Severe funding shortages have adversely affected IOM assistance to thousands of stranded and destitute undocumented Horn of Africa migrants in northern Yemen.
In January, IOM had to scale back free meals at its Migrant Response Centre (MRC) in the northern town of Haradh, from 3,000 meals a day to 300. Food is now only distributed to the most vulnerable – women, the elderly and unaccompanied minors.
Shelter capacity and medical referrals have also been also reduced, resulting in increased hardship and illnesses among the migrants. Currently, the Haradh hospital mortuary is filled with the unclaimed bodies of migrants.
In addition, IOM has suspended its voluntary repatriation programme because of the lack of funds. The last IOM-sponsored flight to carry migrants from Yemen was in September 2012, when 210 migrants were voluntarily repatriated to Ethiopia, following a US$ 2.1 million donation from the Netherlands government.
This happens at a time when the influx of migrants and refugees from the Horn of Africa has doubled from around 53,000 in 2010 to over 107,000 last year. Most new arrivals are Ethiopians – some 84,000 in 2012. Others are mainly Somalis and Eritreans.
In Haradh town, which the migrants see as a gateway to Saudi Arabia and beyond, thousands of migrants roam the streets and sleep rough in the open with no money for food or medicine. They include single women, unaccompanied minors, the elderly and the sick – most of whom are desperate to return home.
Many migrants visiting IOM’s have been rescued form unscrupulous gangs of kidnappers, traffickers and smugglers and are injured, some with broken limbs. Criminal gangs are also reportedly trading in human organs.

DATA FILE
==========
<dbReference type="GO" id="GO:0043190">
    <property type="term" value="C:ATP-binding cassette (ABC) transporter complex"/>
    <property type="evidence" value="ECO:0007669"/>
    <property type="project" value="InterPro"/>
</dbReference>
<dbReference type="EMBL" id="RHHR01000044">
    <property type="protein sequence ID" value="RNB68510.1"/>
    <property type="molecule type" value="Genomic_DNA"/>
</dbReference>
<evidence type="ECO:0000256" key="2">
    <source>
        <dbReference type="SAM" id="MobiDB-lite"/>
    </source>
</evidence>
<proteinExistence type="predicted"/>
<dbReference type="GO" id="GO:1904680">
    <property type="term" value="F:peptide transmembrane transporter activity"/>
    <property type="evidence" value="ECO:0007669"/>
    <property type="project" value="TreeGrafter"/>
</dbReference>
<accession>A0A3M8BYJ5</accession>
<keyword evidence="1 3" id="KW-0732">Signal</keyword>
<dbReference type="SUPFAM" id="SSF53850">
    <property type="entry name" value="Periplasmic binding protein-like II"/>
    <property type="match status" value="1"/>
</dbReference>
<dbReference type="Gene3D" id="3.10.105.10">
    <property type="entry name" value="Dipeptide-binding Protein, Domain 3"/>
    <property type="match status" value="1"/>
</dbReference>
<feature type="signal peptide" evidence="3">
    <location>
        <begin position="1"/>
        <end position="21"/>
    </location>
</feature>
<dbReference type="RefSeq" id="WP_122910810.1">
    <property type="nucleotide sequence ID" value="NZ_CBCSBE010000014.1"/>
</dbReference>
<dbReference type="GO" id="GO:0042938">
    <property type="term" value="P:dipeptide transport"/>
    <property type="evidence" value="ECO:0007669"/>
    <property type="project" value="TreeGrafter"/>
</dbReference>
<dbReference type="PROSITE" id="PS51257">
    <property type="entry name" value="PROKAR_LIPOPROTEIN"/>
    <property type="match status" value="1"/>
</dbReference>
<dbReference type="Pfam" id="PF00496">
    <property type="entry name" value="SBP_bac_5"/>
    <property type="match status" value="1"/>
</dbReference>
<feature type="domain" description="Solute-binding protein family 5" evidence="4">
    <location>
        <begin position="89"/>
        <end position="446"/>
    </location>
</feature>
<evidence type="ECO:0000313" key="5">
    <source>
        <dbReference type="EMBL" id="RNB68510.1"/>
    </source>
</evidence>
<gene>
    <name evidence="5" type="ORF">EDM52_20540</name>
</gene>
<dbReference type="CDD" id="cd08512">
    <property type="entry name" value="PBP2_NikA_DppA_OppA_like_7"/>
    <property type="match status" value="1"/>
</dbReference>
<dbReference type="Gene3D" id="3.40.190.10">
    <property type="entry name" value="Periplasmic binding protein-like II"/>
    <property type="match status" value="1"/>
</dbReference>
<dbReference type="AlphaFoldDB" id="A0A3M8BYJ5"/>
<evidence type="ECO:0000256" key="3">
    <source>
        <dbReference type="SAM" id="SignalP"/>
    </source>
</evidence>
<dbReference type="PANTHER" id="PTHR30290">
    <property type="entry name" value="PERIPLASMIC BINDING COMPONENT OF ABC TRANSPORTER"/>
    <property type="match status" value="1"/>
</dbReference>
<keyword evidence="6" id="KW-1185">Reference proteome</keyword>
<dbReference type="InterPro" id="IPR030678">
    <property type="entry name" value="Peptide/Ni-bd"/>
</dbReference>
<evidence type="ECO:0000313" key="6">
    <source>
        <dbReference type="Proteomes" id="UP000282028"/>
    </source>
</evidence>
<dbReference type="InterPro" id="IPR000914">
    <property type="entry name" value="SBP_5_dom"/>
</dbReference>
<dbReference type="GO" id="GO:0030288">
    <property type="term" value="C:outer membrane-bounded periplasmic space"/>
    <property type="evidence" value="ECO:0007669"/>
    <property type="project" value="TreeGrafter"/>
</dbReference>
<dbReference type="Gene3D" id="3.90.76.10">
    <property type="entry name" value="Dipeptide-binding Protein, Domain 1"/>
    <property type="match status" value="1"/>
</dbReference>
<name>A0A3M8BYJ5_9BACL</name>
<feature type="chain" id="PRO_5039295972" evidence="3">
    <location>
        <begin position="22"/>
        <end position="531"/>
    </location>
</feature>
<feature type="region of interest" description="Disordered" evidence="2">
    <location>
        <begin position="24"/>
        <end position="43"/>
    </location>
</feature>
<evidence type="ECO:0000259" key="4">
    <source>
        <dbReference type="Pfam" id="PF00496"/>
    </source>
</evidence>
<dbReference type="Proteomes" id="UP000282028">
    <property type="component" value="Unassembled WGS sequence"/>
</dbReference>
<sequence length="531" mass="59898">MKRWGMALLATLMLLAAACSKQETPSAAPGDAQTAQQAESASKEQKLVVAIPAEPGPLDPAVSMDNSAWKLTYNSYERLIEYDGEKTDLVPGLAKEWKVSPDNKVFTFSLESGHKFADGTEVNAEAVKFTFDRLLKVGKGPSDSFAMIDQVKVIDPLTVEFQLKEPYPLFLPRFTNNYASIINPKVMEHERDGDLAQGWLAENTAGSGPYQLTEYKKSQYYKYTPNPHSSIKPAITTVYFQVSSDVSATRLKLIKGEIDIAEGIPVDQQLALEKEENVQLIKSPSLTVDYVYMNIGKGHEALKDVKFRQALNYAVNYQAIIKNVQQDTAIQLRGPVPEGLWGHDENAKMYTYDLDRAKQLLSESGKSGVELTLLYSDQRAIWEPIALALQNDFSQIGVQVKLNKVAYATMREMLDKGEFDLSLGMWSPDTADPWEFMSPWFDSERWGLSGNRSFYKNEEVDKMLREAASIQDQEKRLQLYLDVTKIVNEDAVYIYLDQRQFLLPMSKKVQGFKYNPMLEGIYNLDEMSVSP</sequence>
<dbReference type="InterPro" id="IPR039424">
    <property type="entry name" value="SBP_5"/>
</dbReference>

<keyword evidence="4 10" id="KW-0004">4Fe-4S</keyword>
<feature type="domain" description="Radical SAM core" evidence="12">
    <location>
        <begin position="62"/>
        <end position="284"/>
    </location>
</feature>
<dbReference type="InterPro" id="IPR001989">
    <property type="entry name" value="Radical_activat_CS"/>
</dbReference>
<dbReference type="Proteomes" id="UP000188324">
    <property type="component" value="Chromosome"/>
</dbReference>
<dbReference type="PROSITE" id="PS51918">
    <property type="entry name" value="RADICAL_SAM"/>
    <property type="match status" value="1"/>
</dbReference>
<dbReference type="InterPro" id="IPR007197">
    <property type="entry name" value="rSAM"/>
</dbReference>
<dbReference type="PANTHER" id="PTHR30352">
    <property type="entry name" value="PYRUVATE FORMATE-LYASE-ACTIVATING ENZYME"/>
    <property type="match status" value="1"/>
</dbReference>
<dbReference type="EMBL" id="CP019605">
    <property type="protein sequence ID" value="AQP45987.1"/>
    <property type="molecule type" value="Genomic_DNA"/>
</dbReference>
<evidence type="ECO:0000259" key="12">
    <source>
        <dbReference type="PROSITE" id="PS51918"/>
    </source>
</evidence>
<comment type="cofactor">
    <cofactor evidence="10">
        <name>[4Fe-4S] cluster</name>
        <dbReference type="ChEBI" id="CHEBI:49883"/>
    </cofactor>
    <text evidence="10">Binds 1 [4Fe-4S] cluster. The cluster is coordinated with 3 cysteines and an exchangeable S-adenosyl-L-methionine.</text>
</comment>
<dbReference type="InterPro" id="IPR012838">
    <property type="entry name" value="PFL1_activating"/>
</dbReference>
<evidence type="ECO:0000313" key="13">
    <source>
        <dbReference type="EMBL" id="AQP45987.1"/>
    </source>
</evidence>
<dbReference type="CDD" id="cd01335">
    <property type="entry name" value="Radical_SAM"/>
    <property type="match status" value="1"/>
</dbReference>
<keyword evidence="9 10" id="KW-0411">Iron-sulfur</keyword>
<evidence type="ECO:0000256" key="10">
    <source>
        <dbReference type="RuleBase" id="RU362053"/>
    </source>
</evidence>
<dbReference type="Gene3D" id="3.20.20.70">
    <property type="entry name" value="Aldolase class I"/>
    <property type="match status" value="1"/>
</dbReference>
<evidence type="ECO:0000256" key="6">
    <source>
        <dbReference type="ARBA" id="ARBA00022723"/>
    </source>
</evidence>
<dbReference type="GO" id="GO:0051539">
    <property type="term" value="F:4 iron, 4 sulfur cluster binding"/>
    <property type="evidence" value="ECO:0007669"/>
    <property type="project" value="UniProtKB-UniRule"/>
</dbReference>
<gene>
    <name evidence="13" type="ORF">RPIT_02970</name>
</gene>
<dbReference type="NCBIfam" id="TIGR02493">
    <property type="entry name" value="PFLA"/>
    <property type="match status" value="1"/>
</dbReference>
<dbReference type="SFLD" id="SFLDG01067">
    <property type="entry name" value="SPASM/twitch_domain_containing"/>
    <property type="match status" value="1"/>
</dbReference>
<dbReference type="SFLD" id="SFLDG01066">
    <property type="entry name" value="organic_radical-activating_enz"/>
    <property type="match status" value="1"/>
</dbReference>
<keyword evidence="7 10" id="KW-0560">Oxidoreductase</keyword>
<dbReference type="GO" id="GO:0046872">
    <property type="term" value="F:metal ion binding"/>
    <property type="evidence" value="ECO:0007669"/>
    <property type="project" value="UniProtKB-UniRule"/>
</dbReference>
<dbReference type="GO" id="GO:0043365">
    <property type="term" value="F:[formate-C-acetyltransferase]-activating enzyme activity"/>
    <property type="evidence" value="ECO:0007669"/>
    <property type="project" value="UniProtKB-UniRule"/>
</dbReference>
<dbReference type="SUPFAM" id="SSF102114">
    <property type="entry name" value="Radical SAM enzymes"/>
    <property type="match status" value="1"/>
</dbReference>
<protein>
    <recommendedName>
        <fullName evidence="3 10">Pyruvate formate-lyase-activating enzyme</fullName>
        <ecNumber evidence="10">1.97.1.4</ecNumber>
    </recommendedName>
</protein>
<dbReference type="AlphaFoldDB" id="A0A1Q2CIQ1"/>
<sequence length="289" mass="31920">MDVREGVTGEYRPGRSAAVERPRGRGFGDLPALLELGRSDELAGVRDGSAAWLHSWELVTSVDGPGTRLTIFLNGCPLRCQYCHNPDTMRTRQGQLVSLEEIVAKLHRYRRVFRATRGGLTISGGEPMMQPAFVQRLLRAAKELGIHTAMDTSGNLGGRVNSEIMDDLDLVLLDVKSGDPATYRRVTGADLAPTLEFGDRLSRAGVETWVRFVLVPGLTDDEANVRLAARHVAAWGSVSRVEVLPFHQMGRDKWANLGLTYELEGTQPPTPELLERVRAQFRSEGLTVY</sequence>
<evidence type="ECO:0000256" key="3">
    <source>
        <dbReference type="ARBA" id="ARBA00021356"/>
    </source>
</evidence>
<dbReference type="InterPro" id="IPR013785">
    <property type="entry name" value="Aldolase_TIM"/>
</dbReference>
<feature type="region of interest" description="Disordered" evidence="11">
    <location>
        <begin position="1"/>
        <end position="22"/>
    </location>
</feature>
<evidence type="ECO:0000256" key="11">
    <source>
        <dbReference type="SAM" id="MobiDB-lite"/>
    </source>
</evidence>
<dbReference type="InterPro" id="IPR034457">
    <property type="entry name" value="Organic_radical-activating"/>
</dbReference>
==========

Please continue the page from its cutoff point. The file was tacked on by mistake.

As a signatory to the 1951 Refugee Convention, Yemen provides a formal protection framework to refugees. However, irregular migrants have become progressively more vulnerable to abuse and extortion by smugglers and traffickers, as they try to reach the Arabian Gulf. “I am very concerned with the protection situation for the large number of migrants stranded in Haradh. This extremely vulnerable group of people have been subjected to severe economic and sexual exploitation, and gross physical abuse. It is urgent that their plight be addressed,” said Trond Jensen, Head of the UN Office for the Coordination of Humanitarian Affairs (UNOCHA) in Yemen.
IOM needs US$ 1.2 million to carry out the voluntary return of some 2,500 of the most vulnerable migrants.
A recent donation of US$1.4 million by the UN Central Emergency Response Fund (CERF) and a contribution of food by the UN world Food Programme (WFP) will keep the MRC running for six months, but operations thereafter remain uncertain.
IOM set up the centre at the request of the Yemeni Government and UN partners in October 2010. Since then, close to 10,000 migrants have received voluntary return assistance and over 52,000 have been treated for health conditions mainly resulting from exposure to harsh environments and physical injuries. Around 3,000 migrants congregate at the centre daily.
Previous IOM Assisted Voluntary Return (AVR) programmes for Horn of Africa migrants have been funded by the governments of the Netherlands, Switzerland and the USA.
For more information please contact Nicoletta Giordano at IOM Yemen, Tel: + 967 1 410 568/572 Ext. 101, Email: email@example.com.